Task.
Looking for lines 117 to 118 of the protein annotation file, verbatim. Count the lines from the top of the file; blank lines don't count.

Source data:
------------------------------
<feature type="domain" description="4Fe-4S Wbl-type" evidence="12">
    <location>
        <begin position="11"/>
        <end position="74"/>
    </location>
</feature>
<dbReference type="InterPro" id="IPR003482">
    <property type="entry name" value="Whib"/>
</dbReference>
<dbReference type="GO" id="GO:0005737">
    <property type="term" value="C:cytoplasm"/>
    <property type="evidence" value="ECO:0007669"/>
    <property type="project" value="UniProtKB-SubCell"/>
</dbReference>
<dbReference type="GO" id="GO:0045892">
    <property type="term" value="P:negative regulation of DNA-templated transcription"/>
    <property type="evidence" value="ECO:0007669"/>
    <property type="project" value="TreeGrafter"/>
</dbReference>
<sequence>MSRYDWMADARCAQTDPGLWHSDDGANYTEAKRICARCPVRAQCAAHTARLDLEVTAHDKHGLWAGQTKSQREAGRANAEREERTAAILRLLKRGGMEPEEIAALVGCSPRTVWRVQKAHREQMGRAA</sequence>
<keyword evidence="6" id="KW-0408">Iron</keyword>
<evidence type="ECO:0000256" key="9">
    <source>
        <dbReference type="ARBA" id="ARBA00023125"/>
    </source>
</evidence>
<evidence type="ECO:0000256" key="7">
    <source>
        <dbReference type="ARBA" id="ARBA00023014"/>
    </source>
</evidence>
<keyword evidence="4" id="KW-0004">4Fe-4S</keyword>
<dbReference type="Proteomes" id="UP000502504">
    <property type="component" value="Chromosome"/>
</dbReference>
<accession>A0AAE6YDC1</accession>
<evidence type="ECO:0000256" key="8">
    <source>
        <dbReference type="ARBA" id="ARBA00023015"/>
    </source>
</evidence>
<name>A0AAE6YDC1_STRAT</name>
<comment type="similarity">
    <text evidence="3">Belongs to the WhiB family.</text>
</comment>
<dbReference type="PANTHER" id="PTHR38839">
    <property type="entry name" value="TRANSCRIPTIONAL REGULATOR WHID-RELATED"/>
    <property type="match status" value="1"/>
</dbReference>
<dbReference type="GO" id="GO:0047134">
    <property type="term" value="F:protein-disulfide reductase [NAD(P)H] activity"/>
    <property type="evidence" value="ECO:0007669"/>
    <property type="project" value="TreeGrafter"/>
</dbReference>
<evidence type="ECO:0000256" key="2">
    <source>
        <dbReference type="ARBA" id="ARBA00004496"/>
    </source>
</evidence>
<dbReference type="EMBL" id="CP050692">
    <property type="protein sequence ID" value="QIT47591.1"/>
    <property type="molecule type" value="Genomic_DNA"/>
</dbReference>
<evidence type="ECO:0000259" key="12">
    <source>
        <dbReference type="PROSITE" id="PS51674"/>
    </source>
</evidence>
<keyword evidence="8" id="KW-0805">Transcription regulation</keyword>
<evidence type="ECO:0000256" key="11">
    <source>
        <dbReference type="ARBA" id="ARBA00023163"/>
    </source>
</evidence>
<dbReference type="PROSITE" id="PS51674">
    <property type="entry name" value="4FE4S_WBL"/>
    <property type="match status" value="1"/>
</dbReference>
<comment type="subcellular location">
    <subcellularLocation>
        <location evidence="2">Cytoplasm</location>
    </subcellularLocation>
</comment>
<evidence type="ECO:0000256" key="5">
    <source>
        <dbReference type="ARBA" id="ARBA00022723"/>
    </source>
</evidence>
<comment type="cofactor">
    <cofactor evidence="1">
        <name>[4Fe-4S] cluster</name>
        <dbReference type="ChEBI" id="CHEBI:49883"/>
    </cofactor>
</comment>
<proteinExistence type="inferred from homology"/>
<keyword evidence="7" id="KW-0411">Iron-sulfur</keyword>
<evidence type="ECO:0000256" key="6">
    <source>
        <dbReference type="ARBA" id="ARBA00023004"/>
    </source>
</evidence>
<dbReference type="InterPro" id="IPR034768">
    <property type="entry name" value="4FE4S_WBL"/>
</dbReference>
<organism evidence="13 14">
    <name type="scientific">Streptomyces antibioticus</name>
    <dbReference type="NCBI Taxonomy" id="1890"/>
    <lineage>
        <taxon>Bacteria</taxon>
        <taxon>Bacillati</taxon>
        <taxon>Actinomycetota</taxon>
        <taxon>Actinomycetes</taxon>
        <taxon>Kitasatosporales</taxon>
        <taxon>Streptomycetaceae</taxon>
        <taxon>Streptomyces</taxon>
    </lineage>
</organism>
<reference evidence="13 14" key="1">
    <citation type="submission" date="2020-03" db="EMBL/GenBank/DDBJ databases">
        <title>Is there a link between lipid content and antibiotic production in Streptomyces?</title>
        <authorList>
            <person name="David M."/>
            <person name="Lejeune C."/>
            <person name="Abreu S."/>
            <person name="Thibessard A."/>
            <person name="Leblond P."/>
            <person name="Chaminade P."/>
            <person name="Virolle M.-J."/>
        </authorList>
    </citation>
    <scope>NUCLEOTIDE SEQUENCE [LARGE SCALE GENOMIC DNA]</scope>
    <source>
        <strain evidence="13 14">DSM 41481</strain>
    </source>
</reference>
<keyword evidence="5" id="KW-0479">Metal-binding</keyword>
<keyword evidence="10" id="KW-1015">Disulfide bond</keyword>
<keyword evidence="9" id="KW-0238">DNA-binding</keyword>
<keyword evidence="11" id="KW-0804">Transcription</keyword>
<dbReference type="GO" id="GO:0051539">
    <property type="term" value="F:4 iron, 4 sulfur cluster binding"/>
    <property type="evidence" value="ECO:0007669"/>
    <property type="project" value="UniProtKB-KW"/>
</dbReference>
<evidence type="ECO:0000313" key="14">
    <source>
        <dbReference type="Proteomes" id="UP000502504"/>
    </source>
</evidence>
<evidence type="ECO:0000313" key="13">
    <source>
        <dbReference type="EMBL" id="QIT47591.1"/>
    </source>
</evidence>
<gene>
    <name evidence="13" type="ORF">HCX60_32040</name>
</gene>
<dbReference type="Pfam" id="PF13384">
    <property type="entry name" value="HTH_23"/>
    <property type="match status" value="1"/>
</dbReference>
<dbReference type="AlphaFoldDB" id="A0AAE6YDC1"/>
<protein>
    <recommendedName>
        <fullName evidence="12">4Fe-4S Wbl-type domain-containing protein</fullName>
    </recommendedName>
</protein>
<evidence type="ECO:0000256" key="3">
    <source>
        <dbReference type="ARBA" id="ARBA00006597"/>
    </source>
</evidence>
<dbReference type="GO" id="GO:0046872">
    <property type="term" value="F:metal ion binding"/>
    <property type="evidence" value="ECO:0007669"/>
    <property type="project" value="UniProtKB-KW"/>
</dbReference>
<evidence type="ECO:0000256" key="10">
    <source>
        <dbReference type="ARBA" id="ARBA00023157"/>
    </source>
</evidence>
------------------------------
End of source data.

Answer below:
</organism>
<reference evidence="13 14" key="1">